A Leadership Crisis in Africa

Courtesy of Ilizwi263

By Bethany-Angel Chijindu, Staff Writer

The more things change, the more things stay the same. That I think could be the best way to describe the current leadership crisis on the African continent.  In the past few days, we have seen a major change in Zimbabwe, with Robert Mugabe leaving power and office after 37 years of holding onto power. But the question remains: will the new president Emmerson Mnangagwa be able to implement and bring about the changes Zimbabwe needs?  Also, a resolution of some sorts has occurred in Kenya since the last article I wrote, with Uhuru Kenyatta sworn in for his second term in office.

People holding Zimbabwean flags celebrate in the street after the resignation of Zimbabwe’s president on November 21, 2017 in Harare. Photo credit MARCO LONGARI/AFP/Getty Images

As a pan-African, I am Zambian by birth, Nigerian through my dad’s lineage and Sierra Leonean through my mum’s ancestry. I have always been interested in the well-being of my continent, and during my one year at Thunderbird, I have seized the opportunity to gain a lot of knowledge about leadership. And I got the opportunity when I gave my second Toastmaster speech a few weeks ago. I gave a speech on the state of leadership in Africa, and in this article, I am going to talk about some of the consequences of not having the right people in leadership.

But before we talk about the consequences, it’s important to know what kind of leadership we have had in the past. From the 1960s to the 1990s, African countries were either under the one-party regime, where you had presidents staying more than 20 years in power in countries like Zambia, Malawi, and Cameroon. In other countries like Ghana and Nigeria, there were several military regimes, and of course in countries like Zimbabwe and South Africa, there was still a fight for Africans to be able to rule themselves in their own country.

The Pan-African Leaders. Courtesy of African Holocaust

I was born in the 1980s when one-party rule was the system of governance, and Kenneth Kaunda, Zambia’s first president, was in power. In Nigeria, military regimes were normal—that was my early childhood and part of my teenage years. I can still remember soldiers standing on the roads and outskirts of any town in Nigeria. That was my everyday understanding of what power looked like.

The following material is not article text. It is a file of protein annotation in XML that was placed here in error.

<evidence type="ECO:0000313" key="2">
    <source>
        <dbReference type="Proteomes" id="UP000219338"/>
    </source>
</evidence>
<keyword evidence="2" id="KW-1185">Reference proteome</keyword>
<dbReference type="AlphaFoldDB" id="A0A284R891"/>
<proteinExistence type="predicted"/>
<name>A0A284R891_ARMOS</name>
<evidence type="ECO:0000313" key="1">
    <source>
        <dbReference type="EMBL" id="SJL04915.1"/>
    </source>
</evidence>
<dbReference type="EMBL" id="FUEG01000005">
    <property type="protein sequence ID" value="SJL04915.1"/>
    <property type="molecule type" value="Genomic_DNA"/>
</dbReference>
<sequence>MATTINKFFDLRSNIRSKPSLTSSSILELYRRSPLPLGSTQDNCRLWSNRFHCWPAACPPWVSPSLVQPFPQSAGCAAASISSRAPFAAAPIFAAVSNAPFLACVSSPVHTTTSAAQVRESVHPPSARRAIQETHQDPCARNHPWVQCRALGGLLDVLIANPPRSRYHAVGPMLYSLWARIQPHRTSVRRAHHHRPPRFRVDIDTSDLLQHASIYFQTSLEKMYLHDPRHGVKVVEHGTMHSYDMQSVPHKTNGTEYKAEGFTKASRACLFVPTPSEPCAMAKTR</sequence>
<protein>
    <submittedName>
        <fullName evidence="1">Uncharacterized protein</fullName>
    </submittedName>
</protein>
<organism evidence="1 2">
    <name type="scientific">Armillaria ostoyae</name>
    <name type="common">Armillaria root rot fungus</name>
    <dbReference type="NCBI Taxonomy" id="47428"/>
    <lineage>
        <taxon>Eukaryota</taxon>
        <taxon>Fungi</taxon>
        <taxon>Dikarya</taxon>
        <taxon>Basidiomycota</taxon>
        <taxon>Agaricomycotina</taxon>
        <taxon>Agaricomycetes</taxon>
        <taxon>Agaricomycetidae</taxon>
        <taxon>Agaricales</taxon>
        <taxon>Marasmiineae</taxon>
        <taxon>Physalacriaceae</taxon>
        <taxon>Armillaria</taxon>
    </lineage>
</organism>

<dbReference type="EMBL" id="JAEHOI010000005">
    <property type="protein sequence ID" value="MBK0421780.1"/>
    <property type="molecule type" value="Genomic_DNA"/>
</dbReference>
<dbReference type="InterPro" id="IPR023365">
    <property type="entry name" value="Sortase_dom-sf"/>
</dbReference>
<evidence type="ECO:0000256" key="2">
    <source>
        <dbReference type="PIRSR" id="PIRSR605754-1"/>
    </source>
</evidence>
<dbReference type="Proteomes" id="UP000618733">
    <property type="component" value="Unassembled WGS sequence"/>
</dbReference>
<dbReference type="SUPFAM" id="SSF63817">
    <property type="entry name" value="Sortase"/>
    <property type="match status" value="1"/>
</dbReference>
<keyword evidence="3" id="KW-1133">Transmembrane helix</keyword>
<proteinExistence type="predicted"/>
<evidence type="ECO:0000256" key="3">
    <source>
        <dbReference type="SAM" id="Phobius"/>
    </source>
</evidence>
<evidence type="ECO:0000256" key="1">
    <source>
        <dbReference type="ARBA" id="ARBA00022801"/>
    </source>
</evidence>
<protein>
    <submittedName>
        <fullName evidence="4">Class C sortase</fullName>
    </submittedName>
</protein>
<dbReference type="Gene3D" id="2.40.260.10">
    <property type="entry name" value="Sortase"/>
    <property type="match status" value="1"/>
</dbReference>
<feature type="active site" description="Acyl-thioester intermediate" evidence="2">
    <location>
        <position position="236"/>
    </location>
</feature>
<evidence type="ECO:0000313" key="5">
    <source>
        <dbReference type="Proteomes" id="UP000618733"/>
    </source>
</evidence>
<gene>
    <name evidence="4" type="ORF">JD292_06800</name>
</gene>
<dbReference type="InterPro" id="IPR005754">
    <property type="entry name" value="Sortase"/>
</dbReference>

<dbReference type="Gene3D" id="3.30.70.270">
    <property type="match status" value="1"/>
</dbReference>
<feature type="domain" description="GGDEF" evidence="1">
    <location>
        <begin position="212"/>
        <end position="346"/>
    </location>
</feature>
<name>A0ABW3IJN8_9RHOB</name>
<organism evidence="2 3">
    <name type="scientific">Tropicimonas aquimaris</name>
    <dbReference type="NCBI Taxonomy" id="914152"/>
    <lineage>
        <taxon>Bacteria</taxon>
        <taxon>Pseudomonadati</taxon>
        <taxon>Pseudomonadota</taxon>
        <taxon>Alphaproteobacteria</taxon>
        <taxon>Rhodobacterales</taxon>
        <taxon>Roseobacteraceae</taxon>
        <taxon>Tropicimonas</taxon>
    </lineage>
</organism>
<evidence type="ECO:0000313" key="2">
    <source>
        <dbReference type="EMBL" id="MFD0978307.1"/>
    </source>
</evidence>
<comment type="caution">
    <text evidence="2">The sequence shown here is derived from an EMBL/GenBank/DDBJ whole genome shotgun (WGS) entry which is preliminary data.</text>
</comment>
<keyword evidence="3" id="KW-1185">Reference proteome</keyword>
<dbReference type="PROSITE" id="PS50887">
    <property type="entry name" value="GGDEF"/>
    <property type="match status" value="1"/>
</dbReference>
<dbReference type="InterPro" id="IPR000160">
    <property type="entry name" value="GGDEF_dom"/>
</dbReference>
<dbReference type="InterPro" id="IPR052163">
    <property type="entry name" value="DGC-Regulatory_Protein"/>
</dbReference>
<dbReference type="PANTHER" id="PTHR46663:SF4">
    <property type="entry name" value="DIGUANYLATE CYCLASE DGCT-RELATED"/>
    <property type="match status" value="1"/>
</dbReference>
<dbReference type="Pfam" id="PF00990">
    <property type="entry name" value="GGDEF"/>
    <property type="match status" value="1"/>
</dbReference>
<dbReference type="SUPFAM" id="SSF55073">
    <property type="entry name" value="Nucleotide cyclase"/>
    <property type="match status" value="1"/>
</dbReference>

A New Direction in Leadership?

A change began to happen in the 1990s with multi-party democracy beginning to bloom and many countries in Africa made a switch. I remember when my family moved to Zambia in 1997, Fredrick Chiluba was already president and how wonderful that felt moving from Nigeria, where General Sani Abacha was the Head of State, to Zambia were there was this sense of peace and freedom.

Since then, Nigeria also moved along with the new change, and a return to civilian rule. However, things have not always been smooth. The journey toward democracy is an ongoing one with breakthroughs and disappointments. Many of the new exciting leaders that came in the 1990s with huge promises to the citizens of change have ended up changing all right. By becoming the very people they campaigned against, corruption in many countries has increased, and the gap between the rich and poor continues to grow. In recent times, we are seeing the consequences of this form of leadership with Africans finding themselves taken into captivity as slaves in Libya, and many young people in the DRC being forced into violence. In the absence of real transformative leadership, chaos rules.

A Time for Earnest Questions?

Having had the privilege of living in Zambia, Ghana, Kenya and Nigeria, there are a few things I have noticed.  One is that Africa’s greatest wealth is in its youth. With a large youthful population full of ideas, why should Africa still have leaders in power who have been there since the 1980s and 1990s? The question does arise: when will the African youths get the chance to lead if their elders continue to stay in power long past their due date?

Another question that needs answering is where will the new breed of leaders go to learn about leadership? Otherwise we will continue to have the kind of leaders we have, men and women who are only interested in the status of being in power and in surrounding themselves with ‘yes’ people. And people who are interested in filling their pockets and that of their ethnic community at the expense of the public.

I have not given up hope. I remember as children we were told the young shall grow. I am now grown, and while it is true that majority of the people in power are old men, I have seen enough young people who are making a difference in their own spheres of influence, and that is something to be thankful for.

Members of the Young African Leaders Initiative. Photo courtesy of Pro Fellow

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